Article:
The EPA’s inspector general, Arthur Elkins, Jr., has rejected Sen. Jim Inhofe’s (R-OK) appeal for the Office of the Inspector General (OIG) to drop its review of the agency and the states’ ability to manage potential threats to water resources from hydraulic fracturing. In his October 16th letter responding to Sen. Inhofe, Mr. Elkins noted that, while inspectors general (IG) report their findings to Congress and their agency heads, they do not take direction from either in deciding what to review. He added that the Inspector General Act does not require IGs to explain why they should be allowed to continue their work, and that, in his opinion, interference by Congress or the agency is contrary to the statute.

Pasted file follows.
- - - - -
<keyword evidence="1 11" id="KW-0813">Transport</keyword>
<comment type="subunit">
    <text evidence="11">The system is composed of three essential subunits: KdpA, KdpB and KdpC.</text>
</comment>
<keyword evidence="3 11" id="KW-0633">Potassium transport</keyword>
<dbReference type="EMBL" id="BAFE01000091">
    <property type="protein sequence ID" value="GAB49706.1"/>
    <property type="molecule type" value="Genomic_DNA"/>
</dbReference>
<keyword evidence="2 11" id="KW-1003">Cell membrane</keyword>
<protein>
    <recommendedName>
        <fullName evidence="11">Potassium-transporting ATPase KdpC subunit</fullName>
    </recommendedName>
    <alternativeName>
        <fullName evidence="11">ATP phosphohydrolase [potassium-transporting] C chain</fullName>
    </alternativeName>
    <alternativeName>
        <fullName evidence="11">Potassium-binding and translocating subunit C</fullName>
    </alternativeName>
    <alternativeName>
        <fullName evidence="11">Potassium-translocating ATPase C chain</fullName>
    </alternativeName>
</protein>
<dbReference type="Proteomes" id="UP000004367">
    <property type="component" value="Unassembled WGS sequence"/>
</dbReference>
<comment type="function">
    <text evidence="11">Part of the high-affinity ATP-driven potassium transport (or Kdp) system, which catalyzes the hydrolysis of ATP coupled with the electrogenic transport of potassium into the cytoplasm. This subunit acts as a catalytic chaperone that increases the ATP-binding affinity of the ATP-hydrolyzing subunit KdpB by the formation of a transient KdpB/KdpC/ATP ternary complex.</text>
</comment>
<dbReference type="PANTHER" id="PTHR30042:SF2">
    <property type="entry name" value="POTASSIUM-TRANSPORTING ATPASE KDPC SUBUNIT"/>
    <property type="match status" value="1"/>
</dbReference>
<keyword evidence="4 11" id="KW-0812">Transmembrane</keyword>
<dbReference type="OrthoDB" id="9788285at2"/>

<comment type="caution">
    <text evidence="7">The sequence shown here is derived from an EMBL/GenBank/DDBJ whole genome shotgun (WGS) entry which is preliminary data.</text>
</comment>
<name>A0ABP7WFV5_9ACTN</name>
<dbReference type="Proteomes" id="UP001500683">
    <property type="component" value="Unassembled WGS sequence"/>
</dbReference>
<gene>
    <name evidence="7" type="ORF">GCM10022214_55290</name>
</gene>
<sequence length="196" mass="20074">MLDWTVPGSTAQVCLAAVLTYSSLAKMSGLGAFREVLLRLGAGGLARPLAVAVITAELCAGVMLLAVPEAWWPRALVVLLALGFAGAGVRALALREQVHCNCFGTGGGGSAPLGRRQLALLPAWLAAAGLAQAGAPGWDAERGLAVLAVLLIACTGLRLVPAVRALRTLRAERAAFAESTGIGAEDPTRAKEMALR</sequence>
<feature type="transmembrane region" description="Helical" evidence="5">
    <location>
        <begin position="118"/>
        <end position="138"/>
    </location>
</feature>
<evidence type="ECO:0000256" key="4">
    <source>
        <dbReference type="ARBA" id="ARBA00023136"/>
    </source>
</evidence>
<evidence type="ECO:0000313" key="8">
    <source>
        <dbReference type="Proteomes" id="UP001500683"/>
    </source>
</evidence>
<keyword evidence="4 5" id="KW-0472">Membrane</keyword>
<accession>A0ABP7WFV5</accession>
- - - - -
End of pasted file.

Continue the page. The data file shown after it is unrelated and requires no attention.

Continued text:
Sen. Inhofe’s October 2nd letter noted that the OIG’s mission is to conduct oversight to “prevent and detect fraud, waste, and abuse” in EPA programs and operations, rather than to conduct regulatory investigations. The letter alleges that the ongoing review falls in the latter category, and is inappropriate, especially given its review of state regulations – not federal. Sen. Inhofe also mounted a strong defense of the environmental integrity of the hydraulic fracturing process, noting that over one million wells have been hydraulically fractured since 1949 without a single confirmed case of groundwater contamination. He added that the state-level regulatory regime for hydraulic fracturing has been analyzed extensively by the Ground Water Protection Council (GWPC) in a report released this month entitled State Oil and Gas Regulations Designed to Protect Water Resources. The GWPC’s report concludes that “states have substantially improved groundwater protection laws and regulations governing oil and natural gas production” to address the substantial industry growth.